House Science Committee Hearing next week, what will we learn?
Dr. Judith Curry has announced on her always interesting web blog Climate, Inc. that she will be testifying at the "Full Committee Hearing- Climate Science: Assumptions, Policy Implications, and the Scientific Method". The official hearing press release is here.
Of course everyone is looking forward to watching the questions to and testimony of all of the witnesses which are John Christy, Judith Curry, Michael Mann and Roger Pielke Jr.
The problem is actually much bigger than what this hearing is addressing. Let's first ask the simple question:
"How much has been spent on climate change science, policy, regulations, industry and individuals in total over the past two decades, with the hope of reducing Co2, and what has it achieved"
Well globally, we can't really say for sure, but we can refer to the GAO website report called "Climate Change Funding and Management" here. Which reads:
Federal funding for climate change research, technology, international assistance, and adaptation has increased from $2.4 billion in 1993 to $11.6 billion in 2014, with an additional $26.1 billion for climate change programs and activities provided by the American Recovery and Reinvestment Act in 2009. As shown in figure 1, the Office of Management and Budget (OMB) has reported federal climate change funding in three main categories since 1993:
technology to reduce emissions,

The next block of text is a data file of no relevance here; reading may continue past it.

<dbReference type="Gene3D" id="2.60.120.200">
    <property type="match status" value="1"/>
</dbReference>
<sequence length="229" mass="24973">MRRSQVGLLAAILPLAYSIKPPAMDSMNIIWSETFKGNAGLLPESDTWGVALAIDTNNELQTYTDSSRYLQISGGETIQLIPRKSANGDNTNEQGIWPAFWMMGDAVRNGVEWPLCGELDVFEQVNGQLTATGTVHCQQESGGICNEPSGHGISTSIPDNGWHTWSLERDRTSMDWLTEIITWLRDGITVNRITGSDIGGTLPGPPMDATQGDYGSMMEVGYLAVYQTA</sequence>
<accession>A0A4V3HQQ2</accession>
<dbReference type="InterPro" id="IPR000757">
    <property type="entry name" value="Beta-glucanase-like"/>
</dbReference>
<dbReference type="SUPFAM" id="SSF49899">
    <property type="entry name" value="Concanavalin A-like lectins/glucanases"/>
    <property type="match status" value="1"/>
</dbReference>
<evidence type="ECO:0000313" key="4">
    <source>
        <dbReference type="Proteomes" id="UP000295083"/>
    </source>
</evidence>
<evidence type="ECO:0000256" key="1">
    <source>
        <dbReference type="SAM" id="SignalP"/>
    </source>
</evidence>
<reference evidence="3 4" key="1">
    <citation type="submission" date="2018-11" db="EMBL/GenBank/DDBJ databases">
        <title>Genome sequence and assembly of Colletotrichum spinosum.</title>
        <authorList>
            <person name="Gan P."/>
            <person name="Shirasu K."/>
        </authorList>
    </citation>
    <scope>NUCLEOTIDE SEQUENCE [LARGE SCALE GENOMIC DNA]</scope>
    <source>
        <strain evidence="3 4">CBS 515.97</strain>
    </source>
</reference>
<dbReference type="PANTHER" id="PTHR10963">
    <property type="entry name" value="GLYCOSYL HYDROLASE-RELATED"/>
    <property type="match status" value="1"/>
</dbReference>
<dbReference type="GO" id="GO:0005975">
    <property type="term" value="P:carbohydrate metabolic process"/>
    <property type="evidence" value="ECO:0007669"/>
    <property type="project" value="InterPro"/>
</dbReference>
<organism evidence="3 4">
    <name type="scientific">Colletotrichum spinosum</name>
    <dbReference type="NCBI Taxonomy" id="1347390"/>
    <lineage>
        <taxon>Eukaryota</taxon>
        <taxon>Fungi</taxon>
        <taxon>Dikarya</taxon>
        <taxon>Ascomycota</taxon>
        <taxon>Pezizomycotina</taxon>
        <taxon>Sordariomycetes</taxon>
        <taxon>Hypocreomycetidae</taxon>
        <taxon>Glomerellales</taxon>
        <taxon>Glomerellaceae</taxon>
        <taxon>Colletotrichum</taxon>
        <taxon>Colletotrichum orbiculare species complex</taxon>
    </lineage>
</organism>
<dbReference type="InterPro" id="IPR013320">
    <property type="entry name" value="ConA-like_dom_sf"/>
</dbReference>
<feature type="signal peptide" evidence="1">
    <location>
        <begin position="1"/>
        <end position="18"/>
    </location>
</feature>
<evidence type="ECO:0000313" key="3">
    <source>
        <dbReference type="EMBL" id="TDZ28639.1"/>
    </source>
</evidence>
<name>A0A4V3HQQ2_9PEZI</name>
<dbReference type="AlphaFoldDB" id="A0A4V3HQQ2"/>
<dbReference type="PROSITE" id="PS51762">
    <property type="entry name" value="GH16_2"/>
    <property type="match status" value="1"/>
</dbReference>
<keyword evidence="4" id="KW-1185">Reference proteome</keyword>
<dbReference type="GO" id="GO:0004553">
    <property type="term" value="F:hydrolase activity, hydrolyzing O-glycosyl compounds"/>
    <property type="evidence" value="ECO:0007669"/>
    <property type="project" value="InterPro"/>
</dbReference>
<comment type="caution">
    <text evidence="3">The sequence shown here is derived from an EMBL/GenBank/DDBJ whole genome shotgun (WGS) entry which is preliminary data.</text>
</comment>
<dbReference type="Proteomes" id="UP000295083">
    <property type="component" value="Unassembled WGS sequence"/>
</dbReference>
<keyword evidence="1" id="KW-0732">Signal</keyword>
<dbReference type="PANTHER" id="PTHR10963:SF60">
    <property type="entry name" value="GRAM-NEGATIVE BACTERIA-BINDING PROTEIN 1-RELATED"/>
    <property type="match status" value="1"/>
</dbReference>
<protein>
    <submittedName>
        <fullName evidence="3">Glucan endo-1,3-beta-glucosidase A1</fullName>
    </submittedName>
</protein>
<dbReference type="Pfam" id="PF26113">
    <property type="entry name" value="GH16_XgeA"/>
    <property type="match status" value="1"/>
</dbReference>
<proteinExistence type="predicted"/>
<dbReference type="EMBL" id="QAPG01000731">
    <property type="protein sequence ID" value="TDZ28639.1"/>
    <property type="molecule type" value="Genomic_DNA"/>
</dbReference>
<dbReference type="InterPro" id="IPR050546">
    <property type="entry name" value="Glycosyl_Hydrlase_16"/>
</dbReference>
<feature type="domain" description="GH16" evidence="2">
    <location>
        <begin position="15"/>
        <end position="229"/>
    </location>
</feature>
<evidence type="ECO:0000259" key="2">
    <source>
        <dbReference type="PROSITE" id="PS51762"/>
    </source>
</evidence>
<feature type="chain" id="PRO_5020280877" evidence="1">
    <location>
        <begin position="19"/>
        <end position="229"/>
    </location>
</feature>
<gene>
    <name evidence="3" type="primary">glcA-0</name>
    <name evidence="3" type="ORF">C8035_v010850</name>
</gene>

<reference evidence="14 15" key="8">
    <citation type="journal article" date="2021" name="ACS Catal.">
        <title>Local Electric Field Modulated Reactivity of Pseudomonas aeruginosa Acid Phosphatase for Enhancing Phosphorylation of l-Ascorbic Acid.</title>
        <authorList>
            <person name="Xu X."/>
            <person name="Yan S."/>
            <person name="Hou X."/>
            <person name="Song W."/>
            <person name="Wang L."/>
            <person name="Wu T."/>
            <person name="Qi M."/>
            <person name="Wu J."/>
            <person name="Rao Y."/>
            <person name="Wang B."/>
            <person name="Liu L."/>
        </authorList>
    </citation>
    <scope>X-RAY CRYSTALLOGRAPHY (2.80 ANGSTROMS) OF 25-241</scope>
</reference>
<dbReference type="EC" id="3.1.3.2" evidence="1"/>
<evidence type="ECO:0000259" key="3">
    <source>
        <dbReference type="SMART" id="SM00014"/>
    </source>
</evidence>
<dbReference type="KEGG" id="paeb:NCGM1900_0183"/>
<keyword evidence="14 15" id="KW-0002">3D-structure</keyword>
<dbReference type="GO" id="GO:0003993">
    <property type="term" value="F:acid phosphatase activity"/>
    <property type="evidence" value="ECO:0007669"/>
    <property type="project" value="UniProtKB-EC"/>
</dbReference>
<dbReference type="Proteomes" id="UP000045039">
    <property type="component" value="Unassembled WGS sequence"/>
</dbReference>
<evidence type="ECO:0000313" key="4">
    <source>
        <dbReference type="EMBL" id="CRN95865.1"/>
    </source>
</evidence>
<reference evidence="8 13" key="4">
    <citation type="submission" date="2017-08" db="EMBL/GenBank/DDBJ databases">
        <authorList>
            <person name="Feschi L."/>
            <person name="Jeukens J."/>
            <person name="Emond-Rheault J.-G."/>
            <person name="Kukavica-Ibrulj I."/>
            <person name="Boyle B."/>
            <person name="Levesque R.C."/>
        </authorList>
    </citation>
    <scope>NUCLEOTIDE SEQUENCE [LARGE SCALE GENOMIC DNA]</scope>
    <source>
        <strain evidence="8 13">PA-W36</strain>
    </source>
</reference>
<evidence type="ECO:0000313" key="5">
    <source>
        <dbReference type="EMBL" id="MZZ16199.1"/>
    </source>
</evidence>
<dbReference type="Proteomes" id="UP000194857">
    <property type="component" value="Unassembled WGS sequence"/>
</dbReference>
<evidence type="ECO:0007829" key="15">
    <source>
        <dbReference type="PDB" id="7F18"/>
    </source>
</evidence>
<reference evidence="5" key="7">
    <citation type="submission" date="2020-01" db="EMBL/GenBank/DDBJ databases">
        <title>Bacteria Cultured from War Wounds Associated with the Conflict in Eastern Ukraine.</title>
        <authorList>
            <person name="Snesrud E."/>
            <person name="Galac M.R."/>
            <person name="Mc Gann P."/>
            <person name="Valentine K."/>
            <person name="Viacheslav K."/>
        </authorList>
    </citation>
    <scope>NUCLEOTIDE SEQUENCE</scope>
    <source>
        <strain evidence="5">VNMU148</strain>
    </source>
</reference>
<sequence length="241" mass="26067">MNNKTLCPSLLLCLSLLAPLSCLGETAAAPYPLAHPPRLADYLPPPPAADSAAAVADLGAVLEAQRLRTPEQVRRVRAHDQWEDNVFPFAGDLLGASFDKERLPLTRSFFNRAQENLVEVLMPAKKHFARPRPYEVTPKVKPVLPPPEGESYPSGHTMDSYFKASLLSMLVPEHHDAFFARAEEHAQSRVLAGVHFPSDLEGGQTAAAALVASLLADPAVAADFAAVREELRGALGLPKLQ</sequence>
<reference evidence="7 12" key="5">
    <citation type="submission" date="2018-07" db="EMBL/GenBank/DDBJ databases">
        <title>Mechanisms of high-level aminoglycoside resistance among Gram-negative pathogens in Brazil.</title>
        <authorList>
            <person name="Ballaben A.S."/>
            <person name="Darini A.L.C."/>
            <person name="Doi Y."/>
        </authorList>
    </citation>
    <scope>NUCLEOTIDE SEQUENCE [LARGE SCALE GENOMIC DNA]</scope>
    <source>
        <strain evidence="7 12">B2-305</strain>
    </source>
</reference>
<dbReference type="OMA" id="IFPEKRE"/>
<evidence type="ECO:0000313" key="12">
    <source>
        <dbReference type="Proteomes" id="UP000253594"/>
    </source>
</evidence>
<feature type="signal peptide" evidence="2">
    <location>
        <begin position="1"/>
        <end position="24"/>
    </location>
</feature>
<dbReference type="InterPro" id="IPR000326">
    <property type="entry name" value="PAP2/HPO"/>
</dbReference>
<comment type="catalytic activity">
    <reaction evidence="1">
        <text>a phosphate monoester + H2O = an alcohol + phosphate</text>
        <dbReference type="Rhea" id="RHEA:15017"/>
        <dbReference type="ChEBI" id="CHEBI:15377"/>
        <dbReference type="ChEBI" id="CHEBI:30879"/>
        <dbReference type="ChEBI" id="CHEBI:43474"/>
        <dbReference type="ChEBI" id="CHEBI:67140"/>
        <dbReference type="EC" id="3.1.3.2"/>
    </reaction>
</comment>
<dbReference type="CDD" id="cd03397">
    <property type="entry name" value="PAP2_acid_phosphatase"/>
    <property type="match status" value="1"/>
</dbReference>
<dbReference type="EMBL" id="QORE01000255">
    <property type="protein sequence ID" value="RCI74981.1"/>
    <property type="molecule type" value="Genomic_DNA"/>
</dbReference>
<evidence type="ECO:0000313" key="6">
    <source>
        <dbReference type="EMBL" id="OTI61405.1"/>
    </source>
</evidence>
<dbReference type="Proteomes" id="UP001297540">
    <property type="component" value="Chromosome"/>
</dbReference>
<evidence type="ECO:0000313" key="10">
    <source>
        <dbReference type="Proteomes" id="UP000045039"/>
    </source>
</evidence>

science to better understand climate change, and
international assistance for developing countries.
Figure 1: Reported Federal Climate Change Funding by Category, 1993-2014
So in our next exercise, we went ahead and grabbed the CO2 PPM Annual Mean file from here, charted it over the same period, which looks like this:
Next, we could not help ourselves but to overlay the two to check for any correlation of global mean ambient Co2 and US Government spending on climate change, the results are shocking:
So what conclusions can we draw from this, we are forced with a multiple choice option:
- Stop spending on climate change in the hopes of lowering Co2, and remove it from the already bloated national discretionary spending budget along with all other scientific research and let the private sector handle science;
- Spend more on climate change with the hopes at some point this correlation shall reverse itself, and continue the path to national insolvency;
- Spend the same as we spent last year on climate change without an increase, and continue the path to national insolvency.
We believe #1 is the best option.